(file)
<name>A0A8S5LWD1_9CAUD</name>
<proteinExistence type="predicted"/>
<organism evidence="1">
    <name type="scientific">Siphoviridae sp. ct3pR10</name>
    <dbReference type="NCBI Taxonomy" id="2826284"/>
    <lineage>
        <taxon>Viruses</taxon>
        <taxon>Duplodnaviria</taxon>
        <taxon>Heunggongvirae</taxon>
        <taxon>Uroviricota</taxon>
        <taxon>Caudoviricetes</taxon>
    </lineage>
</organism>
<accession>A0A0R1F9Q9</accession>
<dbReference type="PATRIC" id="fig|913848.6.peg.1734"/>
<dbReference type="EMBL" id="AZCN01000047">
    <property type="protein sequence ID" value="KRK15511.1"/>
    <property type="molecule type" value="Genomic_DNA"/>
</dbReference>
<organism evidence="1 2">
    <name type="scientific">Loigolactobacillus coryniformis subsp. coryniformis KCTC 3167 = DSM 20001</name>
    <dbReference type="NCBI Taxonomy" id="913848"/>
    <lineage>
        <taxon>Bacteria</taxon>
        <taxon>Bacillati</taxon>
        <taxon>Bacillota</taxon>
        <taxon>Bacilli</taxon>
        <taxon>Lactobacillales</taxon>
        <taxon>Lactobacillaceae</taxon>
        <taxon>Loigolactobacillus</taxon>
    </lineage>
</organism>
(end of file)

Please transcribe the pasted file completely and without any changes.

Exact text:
<name>A0A8S5LWD1_9CAUD</name>
<proteinExistence type="predicted"/>
<organism evidence="1">
    <name type="scientific">Siphoviridae sp. ct3pR10</name>
    <dbReference type="NCBI Taxonomy" id="2826284"/>
    <lineage>
        <taxon>Viruses</taxon>
        <taxon>Duplodnaviria</taxon>
        <taxon>Heunggongvirae</taxon>
        <taxon>Uroviricota</taxon>
        <taxon>Caudoviricetes</taxon>
    </lineage>
</organism>
<accession>A0A0R1F9Q9</accession>
<dbReference type="PATRIC" id="fig|913848.6.peg.1734"/>
<dbReference type="EMBL" id="AZCN01000047">
    <property type="protein sequence ID" value="KRK15511.1"/>
    <property type="molecule type" value="Genomic_DNA"/>
</dbReference>
<organism evidence="1 2">
    <name type="scientific">Loigolactobacillus coryniformis subsp. coryniformis KCTC 3167 = DSM 20001</name>
    <dbReference type="NCBI Taxonomy" id="913848"/>
    <lineage>
        <taxon>Bacteria</taxon>
        <taxon>Bacillati</taxon>
        <taxon>Bacillota</taxon>
        <taxon>Bacilli</taxon>
        <taxon>Lactobacillales</taxon>
        <taxon>Lactobacillaceae</taxon>
        <taxon>Loigolactobacillus</taxon>
    </lineage>
</organism>